First of all, how much drain do you have? Second, your test method is part of the problem, so third, tell me what the symptom is that you're trying to solve.
Since the mid '90s most cars have at least one computer that will draw high current for up to 20 minutes after stopping the engine. You need to wait for it to go to "sleep" mode before any current drain testing is done. Why the engineers saw fit to do that is beyond me, but it's a fact of life for almost all cars now.
The next issue is putting the test light between a battery post and cable clamp worked fine in the ''70s when we didn't have computers. The only things we could have to cause a drain was a stuck trunk light switch, glove box light switch, or here and there a sticking mechanical voltage regulator. Those lights drew half an amp and would cause the test light to glow plenty bright to be seen. Today, with all the computers, Chrysler says a good, fully-charged battery will crank the engine fast enough to start after sitting for three weeks, and to do that, the maximum allowable drain is 35 milliamps, (.035 amps). That is now the industry standard, unless the manufacturer specifies differently. Cadillac allows up to 50 milliamps. There is no way that puny current is going to light up your test light. In fact, other than the really expensive ones, those bulbs can require as much as half an amp to light up full brightness. It can take 100 - 200 milliamps to make the bulb's filament glow enough to be seen. That means you could have a 100 milliamp drain, which is unacceptable, but the test light would not light up.
The bigger problem has to do with the method itself. Many computers that need to time out can draw as much as three amps for up to 20 minutes. Anything that interrupts the current flow will start the cycle all over. Also, you can't get three amps through a test light, so the computer may never time out.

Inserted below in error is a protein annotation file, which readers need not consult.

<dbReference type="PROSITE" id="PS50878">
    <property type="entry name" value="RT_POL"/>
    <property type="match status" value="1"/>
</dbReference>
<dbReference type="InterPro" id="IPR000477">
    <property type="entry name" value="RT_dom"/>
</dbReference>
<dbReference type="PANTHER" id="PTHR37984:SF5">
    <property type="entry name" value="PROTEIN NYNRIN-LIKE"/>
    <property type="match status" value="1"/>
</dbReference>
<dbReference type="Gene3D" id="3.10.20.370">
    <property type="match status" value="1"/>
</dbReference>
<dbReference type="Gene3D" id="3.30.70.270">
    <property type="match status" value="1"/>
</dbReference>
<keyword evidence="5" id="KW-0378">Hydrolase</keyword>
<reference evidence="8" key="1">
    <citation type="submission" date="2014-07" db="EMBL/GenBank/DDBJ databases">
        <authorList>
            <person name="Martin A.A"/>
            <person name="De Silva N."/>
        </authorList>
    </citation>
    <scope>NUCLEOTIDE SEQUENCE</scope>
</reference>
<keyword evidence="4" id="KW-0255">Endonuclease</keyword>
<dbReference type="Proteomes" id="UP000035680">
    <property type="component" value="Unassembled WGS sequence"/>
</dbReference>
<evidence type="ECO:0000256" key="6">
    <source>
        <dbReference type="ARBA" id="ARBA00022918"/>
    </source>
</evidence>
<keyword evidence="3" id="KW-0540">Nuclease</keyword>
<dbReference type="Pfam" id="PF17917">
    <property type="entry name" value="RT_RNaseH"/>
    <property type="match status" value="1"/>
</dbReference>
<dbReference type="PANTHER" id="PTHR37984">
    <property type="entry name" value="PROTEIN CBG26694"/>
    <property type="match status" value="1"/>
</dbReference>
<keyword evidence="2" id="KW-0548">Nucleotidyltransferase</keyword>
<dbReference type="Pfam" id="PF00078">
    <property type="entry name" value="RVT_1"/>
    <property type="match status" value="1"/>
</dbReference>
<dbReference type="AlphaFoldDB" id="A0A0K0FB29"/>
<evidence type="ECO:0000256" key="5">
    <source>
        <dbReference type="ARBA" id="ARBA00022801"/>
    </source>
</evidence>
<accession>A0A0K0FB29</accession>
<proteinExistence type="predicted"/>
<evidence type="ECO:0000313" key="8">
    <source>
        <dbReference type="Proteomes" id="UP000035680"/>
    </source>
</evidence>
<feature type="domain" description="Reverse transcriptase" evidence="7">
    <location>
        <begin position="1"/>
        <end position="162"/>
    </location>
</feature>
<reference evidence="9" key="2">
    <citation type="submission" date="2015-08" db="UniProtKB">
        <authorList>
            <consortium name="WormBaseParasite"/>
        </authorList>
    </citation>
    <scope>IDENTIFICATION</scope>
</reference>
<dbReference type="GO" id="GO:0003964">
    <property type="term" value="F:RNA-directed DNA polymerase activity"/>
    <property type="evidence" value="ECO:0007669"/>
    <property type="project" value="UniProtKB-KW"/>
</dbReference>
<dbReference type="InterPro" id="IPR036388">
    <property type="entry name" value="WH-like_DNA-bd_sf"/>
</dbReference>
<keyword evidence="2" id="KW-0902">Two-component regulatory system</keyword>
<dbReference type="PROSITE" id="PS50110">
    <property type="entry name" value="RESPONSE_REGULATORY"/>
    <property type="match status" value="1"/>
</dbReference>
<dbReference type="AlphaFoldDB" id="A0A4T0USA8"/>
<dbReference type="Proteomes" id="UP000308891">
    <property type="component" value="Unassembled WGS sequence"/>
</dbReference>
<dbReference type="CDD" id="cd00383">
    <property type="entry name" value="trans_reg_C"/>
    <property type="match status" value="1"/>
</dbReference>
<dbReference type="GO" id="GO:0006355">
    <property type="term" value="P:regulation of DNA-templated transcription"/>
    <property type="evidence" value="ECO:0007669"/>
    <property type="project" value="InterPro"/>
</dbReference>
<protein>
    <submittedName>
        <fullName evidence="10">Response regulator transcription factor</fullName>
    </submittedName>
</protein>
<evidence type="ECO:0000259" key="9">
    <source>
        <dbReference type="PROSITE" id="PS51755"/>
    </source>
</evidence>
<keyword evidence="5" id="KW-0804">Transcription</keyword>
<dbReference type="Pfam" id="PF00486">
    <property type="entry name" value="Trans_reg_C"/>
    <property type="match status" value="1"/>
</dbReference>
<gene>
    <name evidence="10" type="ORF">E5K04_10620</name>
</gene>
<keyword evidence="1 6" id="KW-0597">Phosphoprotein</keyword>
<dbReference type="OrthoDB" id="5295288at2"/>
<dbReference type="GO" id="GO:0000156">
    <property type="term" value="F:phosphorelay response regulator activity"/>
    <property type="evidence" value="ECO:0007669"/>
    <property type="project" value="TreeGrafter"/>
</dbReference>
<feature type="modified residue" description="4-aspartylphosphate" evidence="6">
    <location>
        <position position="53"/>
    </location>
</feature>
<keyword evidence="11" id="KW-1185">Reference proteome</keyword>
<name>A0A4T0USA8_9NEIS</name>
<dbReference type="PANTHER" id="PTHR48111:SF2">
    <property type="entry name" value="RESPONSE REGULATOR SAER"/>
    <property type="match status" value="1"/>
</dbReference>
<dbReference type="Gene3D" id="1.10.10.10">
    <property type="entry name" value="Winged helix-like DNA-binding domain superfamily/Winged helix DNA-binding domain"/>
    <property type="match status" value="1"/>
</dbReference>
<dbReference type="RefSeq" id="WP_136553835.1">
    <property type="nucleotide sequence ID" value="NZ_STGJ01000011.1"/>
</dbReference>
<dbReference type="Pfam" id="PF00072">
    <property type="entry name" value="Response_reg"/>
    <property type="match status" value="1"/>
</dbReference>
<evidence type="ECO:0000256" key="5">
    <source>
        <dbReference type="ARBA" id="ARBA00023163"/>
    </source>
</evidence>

The best way to do this test is with an amp meter with an inductive pickup that clamps around a battery cable. Unfortunately, most of them are for testing generators and starters where a tolerance of a few amps is acceptable. Those are extremely inaccurate at low current values, and they can't read values less than an amp. That leaves the best alternative as the cheap little digital volt-ohm-milliamp meter.
Those meters will read accurately down to one milliamp and up to ten amps or more, but there's more problems. Most of these meters use a common ground test probe jack and a common positive jack for all of the lower current ranges except for the ten-amp scale which uses its own positive jack. Other than that ten-amp scale, the highest range is usually a 2-amp range. If you connect the meter between the battery post and cable clamp, like you did with your test light, and you have a computer that draws three amps for 20 minutes, you'll blow the meter's internal 2-amp fuse. You need to start out on the ten-amp range, and that means using the ten-amp current jack on the meter.